"You're not the only one who's been guilty of that, Your Majesty," Sir Thomas Caparelli said. "Over at Admiralty House, the Strategy Board has been aware for quite some time of the need to launch all-out operations against the League in the event of open hostilities. But we'd never been able to take our planning beyond the point of somehow beating the League to its knees, taking out its military infrastructure, and then committing the Star Empire to a multigeneration occupation policy. There's no way we could possibly hope to garrison or physically occupy every system of the League, or even just the more important industrial nodes. But what we could do is to picket the major systems. To require the League to renounce a large, modern navy after defeating its existing navy militarily, and then to post observers in all of the systems where a navy like that could be rebuilt in order to keep an eye on the shipyards and call in our own heavy units at the first sign of treaty violations in the form of new warship construction.
"But the problem with that kind of strategy is that it virtually assures that at some point someone in the League is going to emerge with a revanchist policy and the muscle to back it up. They're going to figure out a way to do a Thomas Theisman on us, and they're going to be able to build a fleet big enough to at least force us to pull our pickets out of the occupied systems to deal with it. At which point other systems that won't like us very much will join the fray and then, as Hamish so succinctly put it, we're toast.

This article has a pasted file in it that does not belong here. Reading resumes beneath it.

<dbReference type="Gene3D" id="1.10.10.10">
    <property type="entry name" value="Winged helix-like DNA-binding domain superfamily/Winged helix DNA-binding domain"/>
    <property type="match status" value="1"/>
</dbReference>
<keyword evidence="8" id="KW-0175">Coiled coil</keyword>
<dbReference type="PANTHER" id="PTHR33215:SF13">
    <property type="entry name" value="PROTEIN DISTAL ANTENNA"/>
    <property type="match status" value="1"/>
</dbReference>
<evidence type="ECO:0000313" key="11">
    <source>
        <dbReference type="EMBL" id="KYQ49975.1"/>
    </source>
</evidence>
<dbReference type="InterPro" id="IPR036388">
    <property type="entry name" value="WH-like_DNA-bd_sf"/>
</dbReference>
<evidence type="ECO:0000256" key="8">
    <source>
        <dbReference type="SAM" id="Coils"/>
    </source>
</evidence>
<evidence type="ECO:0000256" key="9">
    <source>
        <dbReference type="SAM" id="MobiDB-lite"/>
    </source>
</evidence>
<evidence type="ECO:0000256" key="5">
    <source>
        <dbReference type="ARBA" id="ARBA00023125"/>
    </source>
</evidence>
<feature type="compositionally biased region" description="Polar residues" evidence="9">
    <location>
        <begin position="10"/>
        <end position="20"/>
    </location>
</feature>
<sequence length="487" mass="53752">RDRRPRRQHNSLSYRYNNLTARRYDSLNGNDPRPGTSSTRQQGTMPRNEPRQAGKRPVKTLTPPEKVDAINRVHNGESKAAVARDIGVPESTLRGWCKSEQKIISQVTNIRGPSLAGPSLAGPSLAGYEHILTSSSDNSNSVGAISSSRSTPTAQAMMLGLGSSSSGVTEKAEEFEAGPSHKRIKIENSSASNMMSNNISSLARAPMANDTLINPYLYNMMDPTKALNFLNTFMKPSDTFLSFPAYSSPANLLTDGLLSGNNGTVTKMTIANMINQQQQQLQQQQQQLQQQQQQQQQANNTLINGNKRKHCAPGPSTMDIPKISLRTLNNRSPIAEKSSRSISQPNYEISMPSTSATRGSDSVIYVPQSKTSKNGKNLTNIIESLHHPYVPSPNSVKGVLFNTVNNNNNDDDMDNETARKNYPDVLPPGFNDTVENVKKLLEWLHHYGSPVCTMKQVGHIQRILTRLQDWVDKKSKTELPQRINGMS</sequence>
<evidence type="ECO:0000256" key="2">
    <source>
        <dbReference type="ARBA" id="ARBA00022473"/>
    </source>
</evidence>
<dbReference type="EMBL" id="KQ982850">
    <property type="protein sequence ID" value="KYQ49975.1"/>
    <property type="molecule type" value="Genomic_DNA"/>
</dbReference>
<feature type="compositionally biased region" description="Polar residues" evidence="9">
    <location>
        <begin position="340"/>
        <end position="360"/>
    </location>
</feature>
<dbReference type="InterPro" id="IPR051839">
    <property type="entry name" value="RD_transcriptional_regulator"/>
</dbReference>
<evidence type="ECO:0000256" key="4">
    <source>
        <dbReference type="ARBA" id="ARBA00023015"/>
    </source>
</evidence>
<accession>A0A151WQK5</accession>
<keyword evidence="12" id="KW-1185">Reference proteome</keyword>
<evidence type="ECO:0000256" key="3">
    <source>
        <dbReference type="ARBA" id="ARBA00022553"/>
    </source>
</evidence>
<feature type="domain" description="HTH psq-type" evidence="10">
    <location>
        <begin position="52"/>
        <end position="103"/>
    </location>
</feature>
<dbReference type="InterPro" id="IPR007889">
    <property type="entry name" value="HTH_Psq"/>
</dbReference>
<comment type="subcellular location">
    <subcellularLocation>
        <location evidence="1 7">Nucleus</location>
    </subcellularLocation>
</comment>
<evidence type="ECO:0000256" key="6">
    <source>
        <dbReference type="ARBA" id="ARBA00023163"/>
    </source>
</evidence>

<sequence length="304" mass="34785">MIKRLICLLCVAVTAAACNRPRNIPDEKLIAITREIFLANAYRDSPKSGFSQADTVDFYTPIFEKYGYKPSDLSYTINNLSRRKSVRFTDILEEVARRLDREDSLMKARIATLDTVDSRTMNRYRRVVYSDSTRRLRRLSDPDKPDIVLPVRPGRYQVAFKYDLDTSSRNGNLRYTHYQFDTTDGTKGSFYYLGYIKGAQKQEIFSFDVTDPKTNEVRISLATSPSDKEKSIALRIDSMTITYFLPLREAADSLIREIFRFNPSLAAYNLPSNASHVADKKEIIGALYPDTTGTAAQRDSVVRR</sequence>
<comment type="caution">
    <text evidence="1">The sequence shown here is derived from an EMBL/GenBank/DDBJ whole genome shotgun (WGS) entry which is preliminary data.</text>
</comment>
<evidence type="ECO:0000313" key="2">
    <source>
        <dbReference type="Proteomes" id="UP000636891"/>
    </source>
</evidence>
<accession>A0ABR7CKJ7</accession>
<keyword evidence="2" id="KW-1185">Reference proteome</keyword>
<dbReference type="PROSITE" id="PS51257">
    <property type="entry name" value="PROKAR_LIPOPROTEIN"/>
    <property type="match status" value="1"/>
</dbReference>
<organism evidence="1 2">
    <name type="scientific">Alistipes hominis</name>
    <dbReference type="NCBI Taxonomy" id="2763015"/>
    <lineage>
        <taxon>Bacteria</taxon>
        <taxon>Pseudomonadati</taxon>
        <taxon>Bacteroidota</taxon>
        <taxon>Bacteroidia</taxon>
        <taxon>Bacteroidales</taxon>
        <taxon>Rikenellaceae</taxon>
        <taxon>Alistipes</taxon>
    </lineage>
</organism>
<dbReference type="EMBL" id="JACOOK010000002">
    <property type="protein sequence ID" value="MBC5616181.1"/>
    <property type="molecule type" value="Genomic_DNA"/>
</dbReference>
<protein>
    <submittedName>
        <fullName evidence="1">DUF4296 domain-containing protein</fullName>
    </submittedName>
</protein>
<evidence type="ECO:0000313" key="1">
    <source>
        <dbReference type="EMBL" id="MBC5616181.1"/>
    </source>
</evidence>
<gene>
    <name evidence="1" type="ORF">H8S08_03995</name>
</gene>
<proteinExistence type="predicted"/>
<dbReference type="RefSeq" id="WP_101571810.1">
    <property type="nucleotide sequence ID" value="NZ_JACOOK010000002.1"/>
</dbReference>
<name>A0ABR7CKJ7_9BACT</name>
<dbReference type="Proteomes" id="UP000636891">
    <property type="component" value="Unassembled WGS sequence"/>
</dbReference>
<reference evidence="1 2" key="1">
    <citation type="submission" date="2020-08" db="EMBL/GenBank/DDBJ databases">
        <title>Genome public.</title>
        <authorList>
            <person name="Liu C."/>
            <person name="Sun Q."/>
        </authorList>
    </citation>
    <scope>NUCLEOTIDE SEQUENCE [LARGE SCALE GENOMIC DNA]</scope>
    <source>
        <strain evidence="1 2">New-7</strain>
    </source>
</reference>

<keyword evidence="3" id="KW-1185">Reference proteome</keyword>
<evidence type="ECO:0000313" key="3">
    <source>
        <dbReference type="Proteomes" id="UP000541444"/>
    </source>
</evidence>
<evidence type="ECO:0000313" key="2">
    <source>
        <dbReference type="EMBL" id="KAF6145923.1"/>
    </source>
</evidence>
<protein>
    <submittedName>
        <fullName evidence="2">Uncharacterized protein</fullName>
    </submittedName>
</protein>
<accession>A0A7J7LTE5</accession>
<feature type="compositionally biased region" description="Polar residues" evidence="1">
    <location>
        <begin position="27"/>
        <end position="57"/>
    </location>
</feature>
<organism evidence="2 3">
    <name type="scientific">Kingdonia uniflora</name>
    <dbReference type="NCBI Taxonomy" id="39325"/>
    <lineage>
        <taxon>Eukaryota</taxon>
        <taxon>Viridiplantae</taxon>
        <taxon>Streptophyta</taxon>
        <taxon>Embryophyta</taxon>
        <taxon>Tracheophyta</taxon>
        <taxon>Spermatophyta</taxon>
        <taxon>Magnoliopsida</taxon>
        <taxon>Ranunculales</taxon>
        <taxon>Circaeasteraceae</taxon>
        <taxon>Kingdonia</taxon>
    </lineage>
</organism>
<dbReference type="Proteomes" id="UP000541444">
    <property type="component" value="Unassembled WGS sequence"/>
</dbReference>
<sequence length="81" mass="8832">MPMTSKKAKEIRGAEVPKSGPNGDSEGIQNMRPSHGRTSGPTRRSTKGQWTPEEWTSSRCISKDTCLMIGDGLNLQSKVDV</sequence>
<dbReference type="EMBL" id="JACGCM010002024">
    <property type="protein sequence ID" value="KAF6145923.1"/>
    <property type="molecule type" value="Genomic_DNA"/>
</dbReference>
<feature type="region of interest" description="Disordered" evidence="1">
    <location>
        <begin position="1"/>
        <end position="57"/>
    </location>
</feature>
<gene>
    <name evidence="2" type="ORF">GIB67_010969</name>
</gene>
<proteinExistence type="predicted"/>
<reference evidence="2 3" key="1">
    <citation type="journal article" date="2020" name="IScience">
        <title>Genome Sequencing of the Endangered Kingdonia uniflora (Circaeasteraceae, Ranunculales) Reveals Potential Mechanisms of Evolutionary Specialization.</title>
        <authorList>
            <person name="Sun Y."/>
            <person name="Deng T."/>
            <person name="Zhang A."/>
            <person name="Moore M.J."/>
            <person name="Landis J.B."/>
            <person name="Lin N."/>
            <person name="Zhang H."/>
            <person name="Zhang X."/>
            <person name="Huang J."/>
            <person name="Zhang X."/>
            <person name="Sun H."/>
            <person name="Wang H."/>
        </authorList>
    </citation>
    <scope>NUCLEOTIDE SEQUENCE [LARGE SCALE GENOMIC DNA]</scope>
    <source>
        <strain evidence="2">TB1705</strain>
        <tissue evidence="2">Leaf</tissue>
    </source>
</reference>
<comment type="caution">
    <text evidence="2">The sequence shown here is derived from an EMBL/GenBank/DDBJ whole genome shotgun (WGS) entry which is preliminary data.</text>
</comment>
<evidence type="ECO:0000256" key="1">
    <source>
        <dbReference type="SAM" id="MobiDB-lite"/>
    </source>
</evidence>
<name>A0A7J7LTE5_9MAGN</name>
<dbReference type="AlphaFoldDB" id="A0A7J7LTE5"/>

"But if Honor is right—and, actually, I think there's a very good chance she is—about the probability of the League's being much more fragile than anyone is accustomed to believing, then there's another option. Her option. Instead of occupying the League for generations, we accept that it's already moribund, break it up, and make its successors our allies and trade partners, not our enemies."
" 'I destroy my enemy when I make him my friend,' " White Haven quoted softly.
"What?" His brother blinked at him, and the earl smiled.
"A quote from an Old Earth politician Honor's gotten me interested in, Willie. I think it has to do with her views on genetic slavery."
"What politician?" Grantville still looked puzzled.
"A president of the ancient United States of America named Abraham Lincoln said that," White Haven said. "And if I'm remembering correctly, he also said 'If you would win a man to your cause, first convince him that you are his sincere friend.' " He smiled again, this time at his wife, much more broadly. "I can see I haven't read him as carefully as Honor has, but you ought to take a look at him, too, now that I think about it. He was in a pretty sticky military situation himself."